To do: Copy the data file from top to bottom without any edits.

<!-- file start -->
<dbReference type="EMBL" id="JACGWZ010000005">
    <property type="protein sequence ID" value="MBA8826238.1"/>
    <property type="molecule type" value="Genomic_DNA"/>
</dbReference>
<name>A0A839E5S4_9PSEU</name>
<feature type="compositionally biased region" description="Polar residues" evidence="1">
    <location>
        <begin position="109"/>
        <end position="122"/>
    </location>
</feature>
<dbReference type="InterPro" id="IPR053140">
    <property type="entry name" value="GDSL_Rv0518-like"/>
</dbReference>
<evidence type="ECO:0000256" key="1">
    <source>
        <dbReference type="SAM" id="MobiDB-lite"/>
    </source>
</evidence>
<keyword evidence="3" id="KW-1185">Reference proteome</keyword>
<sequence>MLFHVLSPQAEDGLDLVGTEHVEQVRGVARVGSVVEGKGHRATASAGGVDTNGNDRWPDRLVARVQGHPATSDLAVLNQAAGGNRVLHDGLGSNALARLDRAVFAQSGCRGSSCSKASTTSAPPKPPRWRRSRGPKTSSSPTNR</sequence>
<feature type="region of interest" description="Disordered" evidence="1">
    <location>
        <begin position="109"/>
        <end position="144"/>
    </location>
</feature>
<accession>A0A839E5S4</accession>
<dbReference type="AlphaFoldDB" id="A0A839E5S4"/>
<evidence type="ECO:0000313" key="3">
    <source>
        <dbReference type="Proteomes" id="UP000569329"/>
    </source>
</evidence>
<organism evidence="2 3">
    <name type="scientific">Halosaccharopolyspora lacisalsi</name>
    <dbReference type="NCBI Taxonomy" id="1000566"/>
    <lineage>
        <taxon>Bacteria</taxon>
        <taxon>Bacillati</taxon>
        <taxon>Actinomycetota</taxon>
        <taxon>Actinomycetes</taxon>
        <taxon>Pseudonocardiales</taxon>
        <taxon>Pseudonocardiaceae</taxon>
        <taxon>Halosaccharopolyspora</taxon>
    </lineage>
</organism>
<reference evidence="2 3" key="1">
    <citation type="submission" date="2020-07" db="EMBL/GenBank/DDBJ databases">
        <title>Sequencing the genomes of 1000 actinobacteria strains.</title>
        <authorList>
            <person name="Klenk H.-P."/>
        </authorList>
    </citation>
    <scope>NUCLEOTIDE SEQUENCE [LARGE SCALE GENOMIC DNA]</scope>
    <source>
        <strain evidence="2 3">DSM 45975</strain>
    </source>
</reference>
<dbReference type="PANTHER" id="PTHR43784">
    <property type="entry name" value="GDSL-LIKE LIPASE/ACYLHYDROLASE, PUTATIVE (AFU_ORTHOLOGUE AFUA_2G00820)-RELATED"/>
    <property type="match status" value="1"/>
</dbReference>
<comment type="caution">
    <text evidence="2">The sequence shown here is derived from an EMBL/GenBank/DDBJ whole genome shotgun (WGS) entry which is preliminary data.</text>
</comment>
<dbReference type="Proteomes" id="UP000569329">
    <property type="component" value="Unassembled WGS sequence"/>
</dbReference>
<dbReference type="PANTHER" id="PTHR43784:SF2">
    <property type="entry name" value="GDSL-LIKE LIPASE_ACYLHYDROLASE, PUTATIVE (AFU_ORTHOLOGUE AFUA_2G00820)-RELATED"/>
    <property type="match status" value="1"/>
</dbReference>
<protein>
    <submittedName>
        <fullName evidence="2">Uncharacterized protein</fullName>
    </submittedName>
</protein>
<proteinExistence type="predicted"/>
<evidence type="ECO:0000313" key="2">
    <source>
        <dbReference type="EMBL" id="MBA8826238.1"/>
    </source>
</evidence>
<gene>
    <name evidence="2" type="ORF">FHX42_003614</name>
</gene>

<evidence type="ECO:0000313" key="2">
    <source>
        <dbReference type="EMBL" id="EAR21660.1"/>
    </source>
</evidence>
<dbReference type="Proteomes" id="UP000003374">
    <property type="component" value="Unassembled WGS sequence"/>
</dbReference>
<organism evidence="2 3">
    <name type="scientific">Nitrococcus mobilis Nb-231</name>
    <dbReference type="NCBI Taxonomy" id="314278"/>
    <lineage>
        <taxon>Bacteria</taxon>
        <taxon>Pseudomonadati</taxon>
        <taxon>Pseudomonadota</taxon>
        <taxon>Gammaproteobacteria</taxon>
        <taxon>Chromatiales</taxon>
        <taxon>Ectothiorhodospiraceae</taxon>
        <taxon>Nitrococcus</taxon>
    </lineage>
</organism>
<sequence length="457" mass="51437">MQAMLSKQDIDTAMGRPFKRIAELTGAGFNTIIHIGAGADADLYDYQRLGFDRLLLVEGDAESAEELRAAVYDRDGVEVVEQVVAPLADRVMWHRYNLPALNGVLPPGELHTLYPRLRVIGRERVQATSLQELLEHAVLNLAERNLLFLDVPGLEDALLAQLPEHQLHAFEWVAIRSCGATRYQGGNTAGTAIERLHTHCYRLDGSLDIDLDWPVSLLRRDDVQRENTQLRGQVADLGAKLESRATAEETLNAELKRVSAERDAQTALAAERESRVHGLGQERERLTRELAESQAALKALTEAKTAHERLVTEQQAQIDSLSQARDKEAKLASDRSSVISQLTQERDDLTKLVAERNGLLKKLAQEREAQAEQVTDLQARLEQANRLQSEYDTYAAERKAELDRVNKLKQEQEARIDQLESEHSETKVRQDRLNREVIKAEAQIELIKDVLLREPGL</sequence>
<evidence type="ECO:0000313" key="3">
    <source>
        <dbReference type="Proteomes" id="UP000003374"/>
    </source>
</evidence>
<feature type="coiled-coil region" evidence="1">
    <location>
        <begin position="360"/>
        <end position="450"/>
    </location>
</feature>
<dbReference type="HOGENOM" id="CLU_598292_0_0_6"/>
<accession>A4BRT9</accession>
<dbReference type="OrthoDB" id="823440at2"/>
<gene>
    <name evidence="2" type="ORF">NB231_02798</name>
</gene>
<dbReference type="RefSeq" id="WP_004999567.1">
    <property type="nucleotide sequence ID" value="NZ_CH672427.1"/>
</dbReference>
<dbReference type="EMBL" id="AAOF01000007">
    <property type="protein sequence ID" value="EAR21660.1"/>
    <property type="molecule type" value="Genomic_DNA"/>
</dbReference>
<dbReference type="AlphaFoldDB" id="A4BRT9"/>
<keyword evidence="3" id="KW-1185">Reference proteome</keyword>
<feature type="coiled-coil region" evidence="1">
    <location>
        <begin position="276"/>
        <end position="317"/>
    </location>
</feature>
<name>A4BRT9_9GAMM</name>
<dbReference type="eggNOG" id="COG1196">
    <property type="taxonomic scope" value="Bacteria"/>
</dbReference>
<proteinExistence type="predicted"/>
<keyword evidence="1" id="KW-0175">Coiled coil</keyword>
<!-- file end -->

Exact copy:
<dbReference type="EMBL" id="JACGWZ010000005">
    <property type="protein sequence ID" value="MBA8826238.1"/>
    <property type="molecule type" value="Genomic_DNA"/>
</dbReference>
<name>A0A839E5S4_9PSEU</name>
<feature type="compositionally biased region" description="Polar residues" evidence="1">
    <location>
        <begin position="109"/>
        <end position="122"/>
    </location>
</feature>
<dbReference type="InterPro" id="IPR053140">
    <property type="entry name" value="GDSL_Rv0518-like"/>
</dbReference>
<evidence type="ECO:0000256" key="1">
    <source>
        <dbReference type="SAM" id="MobiDB-lite"/>
    </source>
</evidence>
<keyword evidence="3" id="KW-1185">Reference proteome</keyword>
<sequence>MLFHVLSPQAEDGLDLVGTEHVEQVRGVARVGSVVEGKGHRATASAGGVDTNGNDRWPDRLVARVQGHPATSDLAVLNQAAGGNRVLHDGLGSNALARLDRAVFAQSGCRGSSCSKASTTSAPPKPPRWRRSRGPKTSSSPTNR</sequence>
<feature type="region of interest" description="Disordered" evidence="1">
    <location>
        <begin position="109"/>
        <end position="144"/>
    </location>
</feature>
<accession>A0A839E5S4</accession>
<dbReference type="AlphaFoldDB" id="A0A839E5S4"/>
<evidence type="ECO:0000313" key="3">
    <source>
        <dbReference type="Proteomes" id="UP000569329"/>
    </source>
</evidence>
<organism evidence="2 3">
    <name type="scientific">Halosaccharopolyspora lacisalsi</name>
    <dbReference type="NCBI Taxonomy" id="1000566"/>
    <lineage>
        <taxon>Bacteria</taxon>
        <taxon>Bacillati</taxon>
        <taxon>Actinomycetota</taxon>
        <taxon>Actinomycetes</taxon>
        <taxon>Pseudonocardiales</taxon>
        <taxon>Pseudonocardiaceae</taxon>
        <taxon>Halosaccharopolyspora</taxon>
    </lineage>
</organism>
<reference evidence="2 3" key="1">
    <citation type="submission" date="2020-07" db="EMBL/GenBank/DDBJ databases">
        <title>Sequencing the genomes of 1000 actinobacteria strains.</title>
        <authorList>
            <person name="Klenk H.-P."/>
        </authorList>
    </citation>
    <scope>NUCLEOTIDE SEQUENCE [LARGE SCALE GENOMIC DNA]</scope>
    <source>
        <strain evidence="2 3">DSM 45975</strain>
    </source>
</reference>
<dbReference type="PANTHER" id="PTHR43784">
    <property type="entry name" value="GDSL-LIKE LIPASE/ACYLHYDROLASE, PUTATIVE (AFU_ORTHOLOGUE AFUA_2G00820)-RELATED"/>
    <property type="match status" value="1"/>
</dbReference>
<comment type="caution">
    <text evidence="2">The sequence shown here is derived from an EMBL/GenBank/DDBJ whole genome shotgun (WGS) entry which is preliminary data.</text>
</comment>
<dbReference type="Proteomes" id="UP000569329">
    <property type="component" value="Unassembled WGS sequence"/>
</dbReference>
<dbReference type="PANTHER" id="PTHR43784:SF2">
    <property type="entry name" value="GDSL-LIKE LIPASE_ACYLHYDROLASE, PUTATIVE (AFU_ORTHOLOGUE AFUA_2G00820)-RELATED"/>
    <property type="match status" value="1"/>
</dbReference>
<protein>
    <submittedName>
        <fullName evidence="2">Uncharacterized protein</fullName>
    </submittedName>
</protein>
<proteinExistence type="predicted"/>
<evidence type="ECO:0000313" key="2">
    <source>
        <dbReference type="EMBL" id="MBA8826238.1"/>
    </source>
</evidence>
<gene>
    <name evidence="2" type="ORF">FHX42_003614</name>
</gene>

<evidence type="ECO:0000313" key="2">
    <source>
        <dbReference type="EMBL" id="EAR21660.1"/>
    </source>
</evidence>
<dbReference type="Proteomes" id="UP000003374">
    <property type="component" value="Unassembled WGS sequence"/>
</dbReference>
<organism evidence="2 3">
    <name type="scientific">Nitrococcus mobilis Nb-231</name>
    <dbReference type="NCBI Taxonomy" id="314278"/>
    <lineage>
        <taxon>Bacteria</taxon>
        <taxon>Pseudomonadati</taxon>
        <taxon>Pseudomonadota</taxon>
        <taxon>Gammaproteobacteria</taxon>
        <taxon>Chromatiales</taxon>
        <taxon>Ectothiorhodospiraceae</taxon>
        <taxon>Nitrococcus</taxon>
    </lineage>
</organism>
<sequence length="457" mass="51437">MQAMLSKQDIDTAMGRPFKRIAELTGAGFNTIIHIGAGADADLYDYQRLGFDRLLLVEGDAESAEELRAAVYDRDGVEVVEQVVAPLADRVMWHRYNLPALNGVLPPGELHTLYPRLRVIGRERVQATSLQELLEHAVLNLAERNLLFLDVPGLEDALLAQLPEHQLHAFEWVAIRSCGATRYQGGNTAGTAIERLHTHCYRLDGSLDIDLDWPVSLLRRDDVQRENTQLRGQVADLGAKLESRATAEETLNAELKRVSAERDAQTALAAERESRVHGLGQERERLTRELAESQAALKALTEAKTAHERLVTEQQAQIDSLSQARDKEAKLASDRSSVISQLTQERDDLTKLVAERNGLLKKLAQEREAQAEQVTDLQARLEQANRLQSEYDTYAAERKAELDRVNKLKQEQEARIDQLESEHSETKVRQDRLNREVIKAEAQIELIKDVLLREPGL</sequence>
<evidence type="ECO:0000313" key="3">
    <source>
        <dbReference type="Proteomes" id="UP000003374"/>
    </source>
</evidence>
<feature type="coiled-coil region" evidence="1">
    <location>
        <begin position="360"/>
        <end position="450"/>
    </location>
</feature>
<dbReference type="HOGENOM" id="CLU_598292_0_0_6"/>
<accession>A4BRT9</accession>
<dbReference type="OrthoDB" id="823440at2"/>
<gene>
    <name evidence="2" type="ORF">NB231_02798</name>
</gene>
<dbReference type="RefSeq" id="WP_004999567.1">
    <property type="nucleotide sequence ID" value="NZ_CH672427.1"/>
</dbReference>
<dbReference type="EMBL" id="AAOF01000007">
    <property type="protein sequence ID" value="EAR21660.1"/>
    <property type="molecule type" value="Genomic_DNA"/>
</dbReference>
<dbReference type="AlphaFoldDB" id="A4BRT9"/>
<keyword evidence="3" id="KW-1185">Reference proteome</keyword>
<feature type="coiled-coil region" evidence="1">
    <location>
        <begin position="276"/>
        <end position="317"/>
    </location>
</feature>
<name>A4BRT9_9GAMM</name>
<dbReference type="eggNOG" id="COG1196">
    <property type="taxonomic scope" value="Bacteria"/>
</dbReference>
<proteinExistence type="predicted"/>
<keyword evidence="1" id="KW-0175">Coiled coil</keyword>